Tuesday Jan. 3, 2006
Just a reminder that the upcoming research paper, although meant to stimulate your creativity, must be based on solid library research. Remember that your paper must conform to MLA (Modern Language Association) standards of documentation as well as standard rules of grammar and composition.
How to receive your paper back unmarked:
Keep watching this space for more updates and advice....
Hope all had a good holiday.
Thursday Nov. 24, 2005
One of the journals I've been marking this week referred to the philosophy in a song called 'Sunscreen." The lyrics sounded familiar to me, but not as a song. I knew it as a commencement address written by the great American novelist, Kurt Vonnegut. I went looking in google. The rest of the story...
Wednesday Nov. 23, 2005
Another page about The Matrix. Red or Blue Pill? Remember the attendance question...
Tuesday Nov. 22, 2005
Extra Credit Opportunity... (to make up for those low first test marks...)
Monday Nov. 21, 2005
I'd be interested in your feedback about this new webpage I'm just putting together...
Worth reading after (or maybe before) the movie: There Is No Spoon: The Matrix
Philosophy and the Matrix Warner Bros. Site
Some sobering reading for this month of remembrance
Sunday Nov. 13 , 2005
Just a reminder that the first journal assignment is due on Tuesday. Clear directions for the topics, formatting and length are included in your syllabus. The length listed is approximately 250 words. It should be no less, but might go up to 300 or even 315 (if you're legitimately not just rambling and puffing up). By a clear thesis, I mean that your paper should make a point, express an opinion and be supported with relevant discussion.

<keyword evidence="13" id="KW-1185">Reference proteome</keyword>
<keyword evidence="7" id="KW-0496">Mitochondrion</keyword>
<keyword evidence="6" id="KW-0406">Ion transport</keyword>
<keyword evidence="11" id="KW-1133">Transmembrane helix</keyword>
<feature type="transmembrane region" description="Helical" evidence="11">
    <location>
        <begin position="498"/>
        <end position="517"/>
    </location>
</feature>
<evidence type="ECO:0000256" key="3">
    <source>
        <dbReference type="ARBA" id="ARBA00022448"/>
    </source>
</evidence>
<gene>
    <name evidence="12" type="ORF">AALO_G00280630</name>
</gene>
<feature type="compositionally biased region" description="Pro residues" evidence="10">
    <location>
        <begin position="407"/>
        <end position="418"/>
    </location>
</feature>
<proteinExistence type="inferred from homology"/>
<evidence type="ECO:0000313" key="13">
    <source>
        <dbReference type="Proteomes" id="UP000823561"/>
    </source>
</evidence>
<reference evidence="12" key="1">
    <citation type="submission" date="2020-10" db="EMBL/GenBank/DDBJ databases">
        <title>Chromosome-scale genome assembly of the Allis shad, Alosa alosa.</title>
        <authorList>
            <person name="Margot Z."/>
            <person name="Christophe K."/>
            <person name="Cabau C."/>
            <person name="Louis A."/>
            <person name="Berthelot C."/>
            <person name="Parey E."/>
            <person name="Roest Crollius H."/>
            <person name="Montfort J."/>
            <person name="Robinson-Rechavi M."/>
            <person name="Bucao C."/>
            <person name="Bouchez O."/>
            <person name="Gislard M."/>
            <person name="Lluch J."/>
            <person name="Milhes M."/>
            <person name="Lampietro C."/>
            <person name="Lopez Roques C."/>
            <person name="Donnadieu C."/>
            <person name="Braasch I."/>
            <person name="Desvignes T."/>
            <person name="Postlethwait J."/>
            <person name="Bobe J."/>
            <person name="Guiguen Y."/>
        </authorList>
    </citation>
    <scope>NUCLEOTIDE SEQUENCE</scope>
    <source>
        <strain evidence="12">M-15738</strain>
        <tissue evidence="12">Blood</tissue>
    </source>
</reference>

Your thesis, for instance, might be that the movie, Godzilla meets Bambi, is clearly based on Plato's notion of Ideal Forms. Fine, but I need to know why you think that. A thesis is nothing more than your opinion stated clearly and succinctly. But to earn good marks, you must also clearly show why I should consider your opinion worthy. What is the evidence?
Other than that, my best advice is to read the rest of the instructions in the syllabus and rewrite your paper one or two more times. Don't repeat, don't ramble. And get it in on time. The grade penalty on late papers is not pretty. If your paper must be late, I don't want to see it until next week. There are no smaller penalties for one or two days late.
Sunday Nov. 6 , 2005
Just letting you know that there will be 90 multiple choice items on the test. You will have 2 hours to finish. There will be a showing of a philosophically interesting Star Trek episode after the test, but attendance is optional.
Thursday Nov. 3, 2005
Since we were talking about the Big Bang and the search for the beginnings of the universe...
Wednesday Nov. 2, 2005
A fascinating example of how the brain controls the body...
Tuesday Nov. 1, 2005
Updates about that trial in Dover, Pennsylvania that I keep referring to (about Intelligent Design)
Wednesday Oct. 26, 2005
Since we were discussing our relationship with God, a little joke for you...